Rumors were swirling earlier this week over whether Warner Bros. Pictures would rush to reshoot a portion of their shoot’em-up action drama Gangster Squad out of sensitivity to the recent shooting in Aurora, Colorado. The film, directed by Ruben Fleischer (Zombieland) featured a scene in which a group of tommy gun-carrying mobsters open fire in a movie theater (the footage was also included in trailers attached to The Dark Knight Rises). WB immediately pulled the trailer, and early reports indicated that they would edit the sequence completely out of the final cut. Now the studio has confirmed the choice to remove the scene, along with a pushed release date that gives the studio plenty of breathing room for additional photography. Originally slated for September 7, 2012, Gangster Squad is now slated for January 11, 2013.
The choice to bump Gangster Squad raises a few eyebrows. With a cast that includes Ryan Gosling, Josh Brolin, Emma Stone, and two-time Oscar winner Sean Penn, the period drama, even with its pulpy roots and action sensibilities, was considered an Oscar contender. But the January 13 date puts it squarely in middling blockbuster territory, a release window recently reserved for the likes of Paul Blart: Mall Cop, Book of Eli, My Bloody Valentine 3D, and several installments of the Underworld franchise. While the date lacks the confidence of an early-award season debut, the early 2013 could still be a signal from WB that the movie has Oscar potential. If the rewriting and reshoots process are quickly wrapped up, the movie could potentially open in limited release in late December, qualifying it for Academy Award contention. That decision was not part of WB’s initial announcement of the release date shift.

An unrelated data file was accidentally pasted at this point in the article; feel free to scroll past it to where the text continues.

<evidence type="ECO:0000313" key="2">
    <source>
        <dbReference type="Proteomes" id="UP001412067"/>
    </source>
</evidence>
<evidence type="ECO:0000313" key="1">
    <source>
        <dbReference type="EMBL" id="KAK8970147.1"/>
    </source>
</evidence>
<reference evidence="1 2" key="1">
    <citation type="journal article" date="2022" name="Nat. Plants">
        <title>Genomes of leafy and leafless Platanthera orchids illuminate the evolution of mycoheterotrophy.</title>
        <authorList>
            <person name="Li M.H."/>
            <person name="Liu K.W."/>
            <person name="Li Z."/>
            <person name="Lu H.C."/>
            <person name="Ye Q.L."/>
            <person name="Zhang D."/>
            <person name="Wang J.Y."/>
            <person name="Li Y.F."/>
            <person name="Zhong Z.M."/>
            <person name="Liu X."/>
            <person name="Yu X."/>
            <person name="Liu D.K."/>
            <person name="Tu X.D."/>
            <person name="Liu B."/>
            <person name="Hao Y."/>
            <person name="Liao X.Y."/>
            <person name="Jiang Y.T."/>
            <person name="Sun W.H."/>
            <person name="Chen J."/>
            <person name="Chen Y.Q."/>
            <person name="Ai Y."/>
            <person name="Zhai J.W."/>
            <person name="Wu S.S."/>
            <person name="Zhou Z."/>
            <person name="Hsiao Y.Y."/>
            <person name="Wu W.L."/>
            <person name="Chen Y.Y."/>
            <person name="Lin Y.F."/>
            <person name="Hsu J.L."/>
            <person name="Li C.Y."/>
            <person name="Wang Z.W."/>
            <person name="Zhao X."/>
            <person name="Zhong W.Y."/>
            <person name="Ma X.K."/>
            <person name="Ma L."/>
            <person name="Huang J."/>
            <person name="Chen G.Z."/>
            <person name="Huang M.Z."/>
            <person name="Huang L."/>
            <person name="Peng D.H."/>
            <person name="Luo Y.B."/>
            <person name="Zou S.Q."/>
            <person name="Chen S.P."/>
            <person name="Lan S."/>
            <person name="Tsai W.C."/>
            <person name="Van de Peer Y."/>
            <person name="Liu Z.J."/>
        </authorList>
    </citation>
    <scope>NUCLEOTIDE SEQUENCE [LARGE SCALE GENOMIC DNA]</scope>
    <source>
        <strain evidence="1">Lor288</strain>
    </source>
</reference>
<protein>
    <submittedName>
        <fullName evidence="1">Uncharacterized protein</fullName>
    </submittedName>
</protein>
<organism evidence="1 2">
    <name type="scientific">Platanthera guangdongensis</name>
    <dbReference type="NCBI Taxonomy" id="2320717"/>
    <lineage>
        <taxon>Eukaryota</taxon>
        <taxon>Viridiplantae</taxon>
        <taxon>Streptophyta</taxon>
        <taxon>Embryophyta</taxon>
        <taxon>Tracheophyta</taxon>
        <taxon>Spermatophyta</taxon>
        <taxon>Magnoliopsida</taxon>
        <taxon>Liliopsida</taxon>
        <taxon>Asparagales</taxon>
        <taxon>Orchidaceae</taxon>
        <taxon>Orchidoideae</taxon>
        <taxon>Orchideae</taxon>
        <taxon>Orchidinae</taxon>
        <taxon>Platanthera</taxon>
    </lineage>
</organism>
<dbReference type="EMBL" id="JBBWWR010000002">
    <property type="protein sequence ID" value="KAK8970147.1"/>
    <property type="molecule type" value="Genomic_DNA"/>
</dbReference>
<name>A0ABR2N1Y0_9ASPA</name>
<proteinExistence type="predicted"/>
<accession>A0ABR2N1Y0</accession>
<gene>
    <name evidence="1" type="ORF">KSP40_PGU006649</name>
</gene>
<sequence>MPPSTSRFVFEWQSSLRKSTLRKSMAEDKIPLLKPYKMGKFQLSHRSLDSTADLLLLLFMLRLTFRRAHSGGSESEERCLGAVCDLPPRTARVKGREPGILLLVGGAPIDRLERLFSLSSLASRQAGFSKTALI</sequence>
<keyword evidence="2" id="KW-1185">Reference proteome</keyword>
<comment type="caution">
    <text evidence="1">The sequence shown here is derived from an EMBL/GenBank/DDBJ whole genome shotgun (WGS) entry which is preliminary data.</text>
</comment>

Beyond the business and award ramifications of moving Gangster Squad from its original release date is the artistic fallout from the move. Warner Bros. editing out a scene of movie theater violence made sense when the movie was only weeks away from release, but if reshoots require a lengthy production period, so much so that the movie must be bumped to 2013, is the change necessary? Will the violent imagery still be a problem for audiences with four months of padding? No one has seen Gangster Squad yet. No one knows what the movie theater shootout means to the bigger arc of the film. No one knows if it can be reasonably replaced with an alternate scenario and still function coherently in the narrative. But one thing is for sure: Fleischer intended the frightening scene to be there. Caving on the choice comes off as infringement to the creative side of the filmmaking business, whether Fleischer supports the decision or not. People will not forget about the shooting in Aurora anytime soon, but like any tragedy, the “too soon” mentality eventually dissipates. How long will Hollywood fear offending its audiences? At least until January, it would seem.
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[Photo Credit: Warner Bros. Pictures]